My 1984 Jetta, after the 1999 car fire which nearly claimed my life and my baby’s life, just three weeks after the death of my mother-in-law.
Copyright 2013 by Sarah G. Pemberton
Peter said, “I’m going fishing.”
This time, it was not with the old passion for the sea in which he and his brother Andrew had been raised by their father. So much had happened since the day he had excitedly left his chosen profession to follow the new young rabbi, Jesus. Peter had witnessed more miracles in three and a half short years than he had ever read of in the entire Tenach. And the Nazarene’s teachings carried a weight of awesome authority and wisdom, exceeding that of rabbis with twice as much education. Did it not seem only sensible to imagine this young, vibrant rabbi to be the Messiah for whom they had prayed all their lives?
But then, over just three days during this year’s Passover, their entire world had been turned upside down. Jesus had kept saying crazy things about being betrayed, arrested and being crucified. It had seemed impossible that things could go downhill so rapidly. Sure – many of the Sanhedrin, many Pharisees, Sadducees, priests, scribes, and lawyers had been arguing with Jesus since day one of His ministry. But hadn’t the people been so excitedly receptive to Him on the first day of the week, when He fulfilled the prophecy of the King riding into Jerusalem on a donkey? Peter could see the palm branches waving, the children singing so sweetly, “Hosanna! Blessed is He Who comes in the Name of the Lord…!”
But by the end of the week, apparent victory had turned into a nightmare. When Jesus had warned them again about His death – “I told Him,” recounted Peter now to his brother, as they gathered the nets to drag them through the waters yet again, “’Lord, this must never happen to You!’ He actually said to me, ‘Get behind me Satan! For yours are not God’s interests but man’s!’ He had only just praised me for hearing God tell me that He was the Messiah, the son of the Living God. ‘What kind of Messiah is He,’ I thought to myself, ‘that He talks of dying, instead of conquering our enemies, as the prophets foretold? Why would He rebuke me as Satan, for my not wanting Him to suffer so horribly?’ I tell you, Andrew, I still don’t understand what has happened…”
As they cast the net over the side of the boat – yet again, as they had tried all night – they continued talking together about the confusion of the night they celebrated the Passover, only to have it end in Jesus’ favorite prayer place, Gethsemane, with the shock of Judas Iscariot leading a crowd to arrest Him.
But the most embarrassing and confusing thing of all, thought Peter, was the shame that he didn’t understand himself. “I wanted to be strong for Him, Andrew! Really I did! I thought I could be brave and risk my life for Him. Instead, when I tried to defend Him with my sword, He miraculously healed Caiaphas’ servant’s ear, which I had sliced (One would think that alone would have inspired the guards to let Him go!) I can’t even swing a sword right! Yet, after He earlier had said two swords were ‘enough,’ He scolded me, warning me that ‘He who lives by the sword dies by the sword.’ What did I misunderstand, Andrew?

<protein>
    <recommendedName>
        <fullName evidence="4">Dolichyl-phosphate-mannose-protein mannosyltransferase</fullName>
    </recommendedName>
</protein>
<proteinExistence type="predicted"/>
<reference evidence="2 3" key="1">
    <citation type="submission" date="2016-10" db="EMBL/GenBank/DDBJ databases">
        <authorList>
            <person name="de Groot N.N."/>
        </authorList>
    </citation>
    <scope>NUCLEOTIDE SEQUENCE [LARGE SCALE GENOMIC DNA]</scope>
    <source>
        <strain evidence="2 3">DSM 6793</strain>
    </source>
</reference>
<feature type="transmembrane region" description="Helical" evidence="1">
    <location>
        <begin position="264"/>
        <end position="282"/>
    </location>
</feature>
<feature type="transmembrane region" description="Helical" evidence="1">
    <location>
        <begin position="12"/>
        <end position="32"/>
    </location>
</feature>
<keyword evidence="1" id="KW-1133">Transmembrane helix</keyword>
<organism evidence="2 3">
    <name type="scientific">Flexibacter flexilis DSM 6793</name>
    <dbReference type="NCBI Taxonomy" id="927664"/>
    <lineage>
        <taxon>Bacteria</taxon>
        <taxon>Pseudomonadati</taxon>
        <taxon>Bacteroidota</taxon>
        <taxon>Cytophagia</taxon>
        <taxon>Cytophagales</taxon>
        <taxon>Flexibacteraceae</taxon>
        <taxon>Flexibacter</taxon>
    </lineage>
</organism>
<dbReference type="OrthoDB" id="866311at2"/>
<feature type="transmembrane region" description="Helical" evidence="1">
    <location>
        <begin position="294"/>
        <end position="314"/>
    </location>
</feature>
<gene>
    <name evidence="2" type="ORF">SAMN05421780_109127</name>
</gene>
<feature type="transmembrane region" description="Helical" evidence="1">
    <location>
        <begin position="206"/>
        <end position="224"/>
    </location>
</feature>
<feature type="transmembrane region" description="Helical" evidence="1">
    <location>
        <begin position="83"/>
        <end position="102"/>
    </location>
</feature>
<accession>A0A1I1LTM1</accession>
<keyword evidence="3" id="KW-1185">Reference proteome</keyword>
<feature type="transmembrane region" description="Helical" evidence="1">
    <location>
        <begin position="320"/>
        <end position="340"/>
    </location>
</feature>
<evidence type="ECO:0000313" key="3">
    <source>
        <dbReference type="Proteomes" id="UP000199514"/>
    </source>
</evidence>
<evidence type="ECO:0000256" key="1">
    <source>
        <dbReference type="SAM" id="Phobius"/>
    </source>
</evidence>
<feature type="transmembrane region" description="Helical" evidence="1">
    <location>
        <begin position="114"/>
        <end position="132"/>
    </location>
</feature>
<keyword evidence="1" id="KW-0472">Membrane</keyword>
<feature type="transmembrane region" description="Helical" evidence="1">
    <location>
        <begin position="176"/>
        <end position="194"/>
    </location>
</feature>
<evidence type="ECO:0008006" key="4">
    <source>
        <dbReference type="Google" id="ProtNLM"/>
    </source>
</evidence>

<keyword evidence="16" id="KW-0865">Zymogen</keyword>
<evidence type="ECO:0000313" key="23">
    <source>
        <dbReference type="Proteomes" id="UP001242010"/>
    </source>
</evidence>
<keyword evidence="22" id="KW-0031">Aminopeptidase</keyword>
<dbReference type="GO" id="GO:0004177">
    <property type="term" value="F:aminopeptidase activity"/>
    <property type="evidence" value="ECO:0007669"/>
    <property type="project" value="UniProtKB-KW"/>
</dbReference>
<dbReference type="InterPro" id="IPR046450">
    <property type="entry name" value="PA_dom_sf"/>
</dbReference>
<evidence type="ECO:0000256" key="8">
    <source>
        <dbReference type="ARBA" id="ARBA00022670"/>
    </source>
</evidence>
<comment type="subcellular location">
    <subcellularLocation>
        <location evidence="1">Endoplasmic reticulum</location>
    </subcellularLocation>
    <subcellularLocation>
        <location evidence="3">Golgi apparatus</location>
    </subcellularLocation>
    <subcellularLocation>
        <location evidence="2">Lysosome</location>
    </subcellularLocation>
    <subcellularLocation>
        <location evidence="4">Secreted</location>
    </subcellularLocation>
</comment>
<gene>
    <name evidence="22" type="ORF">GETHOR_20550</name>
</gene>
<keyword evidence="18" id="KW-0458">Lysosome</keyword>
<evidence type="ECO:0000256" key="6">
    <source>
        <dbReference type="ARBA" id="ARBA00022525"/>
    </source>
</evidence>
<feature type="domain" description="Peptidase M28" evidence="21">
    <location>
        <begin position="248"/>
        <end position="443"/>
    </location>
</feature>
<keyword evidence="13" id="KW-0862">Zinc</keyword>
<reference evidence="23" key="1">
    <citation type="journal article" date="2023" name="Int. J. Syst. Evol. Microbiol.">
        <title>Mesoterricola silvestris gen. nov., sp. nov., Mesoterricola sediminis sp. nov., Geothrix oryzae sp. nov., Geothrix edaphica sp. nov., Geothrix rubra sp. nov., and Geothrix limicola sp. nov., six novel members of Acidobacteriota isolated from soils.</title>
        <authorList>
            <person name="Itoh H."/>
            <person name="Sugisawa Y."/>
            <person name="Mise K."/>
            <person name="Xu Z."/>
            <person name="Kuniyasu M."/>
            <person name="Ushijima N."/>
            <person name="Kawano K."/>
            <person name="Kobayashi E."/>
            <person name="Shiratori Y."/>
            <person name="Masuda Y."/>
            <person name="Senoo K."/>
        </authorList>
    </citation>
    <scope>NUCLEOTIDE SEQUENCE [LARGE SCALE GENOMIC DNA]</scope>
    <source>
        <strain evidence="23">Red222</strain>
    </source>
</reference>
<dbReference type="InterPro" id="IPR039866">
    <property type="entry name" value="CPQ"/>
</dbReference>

“…But at the courtyard of Caiaphas’ mansion, I couldn’t even be brave in front of a little slave girl! I denied Him three times! I ran away, while John at least followed Him to the top of the hill. I just couldn’t face Him after that…
“He was right. I was a fool, not a hero fit for Messiah King. So even though it appears He has risen from the dead, as the women claim, what use is it? I’m not fit to serve such a King. I would be ashamed to see Him again….” Peter toyed with the rigging, as the sea lapped gently against the sides of the boat.
“…Have we any fish yet, Brother? …Still not one? …Achh, we’ve fished all night and caught nothing! [Sigh!]
“There are no more ministry funds coming in, Andrew! We’ve lost our touch! We’ve been itinerate preachers too long…
“Still nothing? Oy, vey…!”
Now the light of the dawning sun was beginning to sparkle like topaz upon the water, as the two brothers, along with their friends, James and John Bar Zebedee, also in their nearby boat, as well as Thomas “Didymus” and Nathanael were beginning to collect their nets and talk of heading to shore.
“My children!” A distant voice echoed across the lake, in the affectionate address of an elder of Israel, “Have you caught nothing yet?” Difficult to see at this distance the Face of the One calling.
“No,” echoed back a chorus of weary men’s voices. (“Why,” questioned Peter inwardly, “am I feeling like I’ve been in this moment before?”)
“Cast the net on the right side of the boat, and you will find a catch!”
(“That voice… those very words… I heard the same words long ago, and they changed my life…”) The thoughts tumbled through Peter’s mind as he said, “What can it hurt to try once more…?”
“Accchhhh!!!! Oyiiii!!!! Andrew, help me! I… [grunt] can’t… [groan] pull it… [huh!] in!”
But of course! “It’s the Lord!!!” cried John.
(Forget the fish!)
“I must go to Him!” said Peter, as he put his robe on. But sailing ashore would take too long, so urgent was his need. He simply dove in and swam to the One Whom He had denied, swam to the One Whom He had abandoned. No more hesitating, no more running away in shame. Never mind that he had left his partners to handle the fish without him. What was a day’s catch of fish compared to the One Who authorized such a miracle?
As Peter sloshed upon the shore, and his partners pulled the boat ashore with an amazing catch – quite reminiscent of that first miracle they had experienced three and a half years ago, when they first met this amazing rabbi, who called them, saying, “Come Follow Me!” – Peter saw that it was indeed Jesus, grilling fish on the fire, flatbread baking on hot rocks by the fire. That fire would feel good with these wet clothes. (Now how had the Lord caught His own fish, while they had fished all night, catching nothing – apart from what they caught obeying His Word?)
“Bring some of the fish you caught,” said Jesus. Peter counted the fish in the net, now dragged ashore by the other men. “…One hundred fifty-one, one hundred fifty-two, one hundred fifty-three! Such a catch!”
As he reminisced, he recalled another Great Catch long ago – so great that their nets had begun to break. But this time, there was not the slightest tear to his net. At the first time, Peter had told the Lord, “Depart from me, for I am a sinful man!” Yet Jesus would not accept any excuse, but said, “Come! From now on, you will be catching men!”